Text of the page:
Montessori Work Defined:

Work is a purposeful activity.  Maria Montessori observed that children learn through purposeful activities of their own choosing; Montessori schools call all of the children’s activities “work.”

Children work with materials at their own pace, repeating an exercise until it is mastered.  The teacher may gently guide the process, but her goal is to inspire rather than instruct.  Throughout the classroom, beautifully prepared, inviting curriculum areas contain a sequential array of lessons to be learned.  As students work through the sequence, they build and expand on materials and lessons already mastered.  All the while they are developing qualities with which they’ll approach every future challenge: autonomy, creative thinking, and satisfaction in a job well done.

 Some of the information here has been excerpted from an article found at The International Montessori Council website:

~ sabrina padgett ~

The Myth of Sharing

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Parents, picture this scene: Your folks stop by to visit with two people you don’t know, but are close to your age. Your dad says, “Give me your car keys, please. John saw your new car and he wants to take it for a spin. I know you’d want to share. Oh, and Sue wants to wear your earrings, the diamond ones. Now, let’s be nice and share.”

Yikes! There are some things we don’t want to share and we would be upset if someone suggested we should. Some items are personal, or the risk of damage is too high. We wouldn’t want to pay for our wrecked car or lost jewelry. Of course, there are items that we can feel comfortable sharing when there are clear expectations and consequences.

Young children feel the same way about sharing. Before age six (until the first tooth falls out), children are in a developmental stage of self-mastery. Child initiated activities of the three to six-year old build concentration and skills through repetition. These activities also have an observable beginning, middle and end. For example, if your child was working on a building project and was asked to
share his blocks in the middle of the job, he might express frustration; just as we might if someone took our keys while we were driving.

After the age of six, group work instead of self-mastery becomes the focus of the child’s activities. Sharing an activity is now developmentally appropriate and actually aids in the learning process. Before the age of six, the child is focused on developing individual skills and can feel violated if we allow others to use his or her things. You may recall from your growing-up experience or from watching your children interact, that many sibling arguments arise from touching, using, or borrowing a brother’s or sister’s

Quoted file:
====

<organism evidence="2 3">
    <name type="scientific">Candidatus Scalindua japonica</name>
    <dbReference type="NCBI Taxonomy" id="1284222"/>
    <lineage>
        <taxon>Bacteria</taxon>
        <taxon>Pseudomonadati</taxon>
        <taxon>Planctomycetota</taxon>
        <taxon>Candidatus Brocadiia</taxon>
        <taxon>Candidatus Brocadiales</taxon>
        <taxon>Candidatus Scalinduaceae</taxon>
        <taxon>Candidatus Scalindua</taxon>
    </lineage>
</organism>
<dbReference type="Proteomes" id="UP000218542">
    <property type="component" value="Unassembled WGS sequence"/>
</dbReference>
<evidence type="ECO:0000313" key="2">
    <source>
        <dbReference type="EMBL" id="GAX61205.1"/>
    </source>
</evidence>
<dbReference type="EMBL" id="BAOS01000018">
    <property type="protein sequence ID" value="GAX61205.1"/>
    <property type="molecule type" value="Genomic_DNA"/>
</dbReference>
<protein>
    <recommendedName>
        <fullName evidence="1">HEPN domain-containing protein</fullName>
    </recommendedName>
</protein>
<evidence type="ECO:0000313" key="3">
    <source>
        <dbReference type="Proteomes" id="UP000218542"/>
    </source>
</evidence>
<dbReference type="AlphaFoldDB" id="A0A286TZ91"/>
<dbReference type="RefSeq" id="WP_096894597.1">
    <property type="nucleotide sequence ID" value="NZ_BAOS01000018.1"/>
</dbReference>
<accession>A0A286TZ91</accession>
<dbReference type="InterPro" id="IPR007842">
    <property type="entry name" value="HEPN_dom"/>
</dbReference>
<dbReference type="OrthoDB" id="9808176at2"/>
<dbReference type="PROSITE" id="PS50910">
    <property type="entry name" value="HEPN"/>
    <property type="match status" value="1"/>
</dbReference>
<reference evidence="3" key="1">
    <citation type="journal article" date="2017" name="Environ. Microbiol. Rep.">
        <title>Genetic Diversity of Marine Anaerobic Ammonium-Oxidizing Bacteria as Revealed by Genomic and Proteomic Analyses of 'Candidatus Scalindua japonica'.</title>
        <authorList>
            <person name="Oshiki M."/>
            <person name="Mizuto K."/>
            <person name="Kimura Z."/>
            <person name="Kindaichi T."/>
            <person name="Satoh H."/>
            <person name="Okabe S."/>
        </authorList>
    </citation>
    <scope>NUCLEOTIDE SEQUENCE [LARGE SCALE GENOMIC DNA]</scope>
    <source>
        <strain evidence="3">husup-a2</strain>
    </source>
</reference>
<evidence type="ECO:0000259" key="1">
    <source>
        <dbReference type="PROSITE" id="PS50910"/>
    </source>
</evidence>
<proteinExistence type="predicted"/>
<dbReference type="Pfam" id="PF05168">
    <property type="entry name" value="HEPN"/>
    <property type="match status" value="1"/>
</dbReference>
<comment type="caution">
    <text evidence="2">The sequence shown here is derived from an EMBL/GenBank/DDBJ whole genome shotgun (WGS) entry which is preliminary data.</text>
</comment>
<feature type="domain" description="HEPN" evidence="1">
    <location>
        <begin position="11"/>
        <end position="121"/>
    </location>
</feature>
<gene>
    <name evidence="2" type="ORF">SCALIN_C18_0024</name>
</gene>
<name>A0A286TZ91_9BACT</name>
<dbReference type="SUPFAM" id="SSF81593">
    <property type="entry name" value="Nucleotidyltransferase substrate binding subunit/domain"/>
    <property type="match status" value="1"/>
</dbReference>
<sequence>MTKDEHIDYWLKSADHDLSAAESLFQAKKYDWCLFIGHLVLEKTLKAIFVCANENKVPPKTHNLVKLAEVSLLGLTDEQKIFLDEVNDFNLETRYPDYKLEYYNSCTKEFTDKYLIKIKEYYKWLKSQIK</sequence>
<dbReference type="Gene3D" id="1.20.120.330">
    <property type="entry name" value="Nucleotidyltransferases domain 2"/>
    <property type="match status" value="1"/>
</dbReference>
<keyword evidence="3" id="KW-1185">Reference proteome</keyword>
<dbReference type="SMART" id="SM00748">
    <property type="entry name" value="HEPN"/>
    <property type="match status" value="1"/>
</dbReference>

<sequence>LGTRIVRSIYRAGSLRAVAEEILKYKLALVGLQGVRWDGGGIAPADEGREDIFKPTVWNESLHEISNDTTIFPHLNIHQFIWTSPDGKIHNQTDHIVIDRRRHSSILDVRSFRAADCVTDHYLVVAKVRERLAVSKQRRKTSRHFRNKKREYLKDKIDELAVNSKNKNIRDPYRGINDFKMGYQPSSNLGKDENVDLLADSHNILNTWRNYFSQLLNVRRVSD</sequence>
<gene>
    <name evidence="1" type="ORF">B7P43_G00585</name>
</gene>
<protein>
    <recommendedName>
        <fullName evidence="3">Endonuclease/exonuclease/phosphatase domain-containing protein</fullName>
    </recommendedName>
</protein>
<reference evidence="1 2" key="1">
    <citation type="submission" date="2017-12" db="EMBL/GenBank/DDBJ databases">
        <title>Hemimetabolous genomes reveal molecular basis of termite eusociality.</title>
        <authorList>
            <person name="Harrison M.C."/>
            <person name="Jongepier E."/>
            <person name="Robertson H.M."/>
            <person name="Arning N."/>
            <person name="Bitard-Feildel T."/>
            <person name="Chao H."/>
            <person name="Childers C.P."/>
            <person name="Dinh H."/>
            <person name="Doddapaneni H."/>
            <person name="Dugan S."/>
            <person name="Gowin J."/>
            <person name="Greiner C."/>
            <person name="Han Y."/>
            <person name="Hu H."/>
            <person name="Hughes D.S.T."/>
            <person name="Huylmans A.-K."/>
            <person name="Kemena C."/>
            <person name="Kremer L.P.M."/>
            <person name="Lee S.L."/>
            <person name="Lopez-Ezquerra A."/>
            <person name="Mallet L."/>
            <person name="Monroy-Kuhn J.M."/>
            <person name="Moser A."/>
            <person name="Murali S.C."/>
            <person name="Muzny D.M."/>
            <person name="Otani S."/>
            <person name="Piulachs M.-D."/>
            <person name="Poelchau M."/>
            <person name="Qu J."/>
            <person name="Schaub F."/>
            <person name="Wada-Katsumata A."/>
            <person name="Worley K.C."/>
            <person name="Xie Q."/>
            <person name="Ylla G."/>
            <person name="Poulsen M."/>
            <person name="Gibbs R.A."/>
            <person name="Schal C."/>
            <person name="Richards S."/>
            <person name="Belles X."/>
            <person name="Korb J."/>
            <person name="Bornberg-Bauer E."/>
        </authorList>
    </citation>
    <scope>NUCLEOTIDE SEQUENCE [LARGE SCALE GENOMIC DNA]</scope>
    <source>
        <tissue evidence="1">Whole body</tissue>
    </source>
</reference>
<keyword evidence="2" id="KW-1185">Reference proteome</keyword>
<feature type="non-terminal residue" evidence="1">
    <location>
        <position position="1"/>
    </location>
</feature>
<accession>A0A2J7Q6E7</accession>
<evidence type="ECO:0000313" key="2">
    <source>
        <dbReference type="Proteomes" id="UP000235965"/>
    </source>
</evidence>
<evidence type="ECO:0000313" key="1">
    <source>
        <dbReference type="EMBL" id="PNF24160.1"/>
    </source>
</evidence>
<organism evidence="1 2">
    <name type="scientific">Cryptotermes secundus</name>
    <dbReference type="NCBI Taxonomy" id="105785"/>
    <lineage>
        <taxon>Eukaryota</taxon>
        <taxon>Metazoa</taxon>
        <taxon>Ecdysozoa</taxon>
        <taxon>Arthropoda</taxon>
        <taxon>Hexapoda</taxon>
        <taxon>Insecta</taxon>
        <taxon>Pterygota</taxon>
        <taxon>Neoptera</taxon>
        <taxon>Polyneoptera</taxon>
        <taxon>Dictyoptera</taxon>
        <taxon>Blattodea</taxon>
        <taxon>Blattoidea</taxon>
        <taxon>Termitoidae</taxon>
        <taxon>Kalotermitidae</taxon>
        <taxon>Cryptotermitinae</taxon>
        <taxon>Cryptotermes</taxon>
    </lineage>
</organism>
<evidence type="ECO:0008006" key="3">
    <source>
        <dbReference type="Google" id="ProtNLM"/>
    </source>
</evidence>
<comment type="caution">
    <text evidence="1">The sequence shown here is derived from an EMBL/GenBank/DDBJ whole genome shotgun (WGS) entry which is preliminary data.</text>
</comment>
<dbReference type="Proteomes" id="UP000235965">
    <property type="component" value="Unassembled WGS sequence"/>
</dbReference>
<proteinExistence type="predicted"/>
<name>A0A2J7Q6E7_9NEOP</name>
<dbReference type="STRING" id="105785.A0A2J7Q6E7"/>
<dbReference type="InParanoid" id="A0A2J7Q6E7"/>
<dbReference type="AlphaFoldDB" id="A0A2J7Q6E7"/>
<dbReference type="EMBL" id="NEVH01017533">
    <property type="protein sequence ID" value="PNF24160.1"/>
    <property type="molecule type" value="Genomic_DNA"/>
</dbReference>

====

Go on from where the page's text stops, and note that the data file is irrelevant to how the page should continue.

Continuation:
personal items.

Having a simple rule can eliminate many of these conflicts. When someone is using an item no one else may touch it, unless they ask permission from the user. A no answer must be respected. Defining an area for the activity by using a small rug or placemat will help make it visually clear what items are being used. The user is finished with an item when it is back on the shelf, ready for the next
person to use it.

Certain toys, such as building blocks, puzzles and board games, can be designated as family toys. Family toys can be kept on low shelves. Family toys are used much like a community shares resources such as a library, pool and parks. We all can’t check out the same book at once, but we can take turns and share. We have common ownership with explicit rules and expectations.

Personal toys can be kept in bedrooms. One family uses their locked hall closet to keep toys that are not to be touched by anyone but the owner.

Having family toys also makes it easier to have no-tears activities for visiting children. Visitors can choose an activity after they have been told the rules about not touching other’s things and putting things away when finished.

Understanding what sharing really means can help us foster a sense of family community with our children. Knowing what is age appropriate along with clear rules and expectations for usage can help our children avoid conflict and tears.

Rules for Family Toys
1. Choose your activity.
2. Work on a rug or mat. (Define your work activity.)
3. Ask permission to touch anyone’s activity.
4. Put your activity away when you’re finished.

Kids Talk presents
Understanding Montessori
Maren Schmidt, an AMI trained elementary teacher, is author of Understanding Montessori: A Guide for Parents, and writes the
weekly syndicated column, Kids Talk. Visit and


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Welcome to our school’s blog!  We will post articles and links that we hope will be of interest to you, your family and your friends!  Check back often.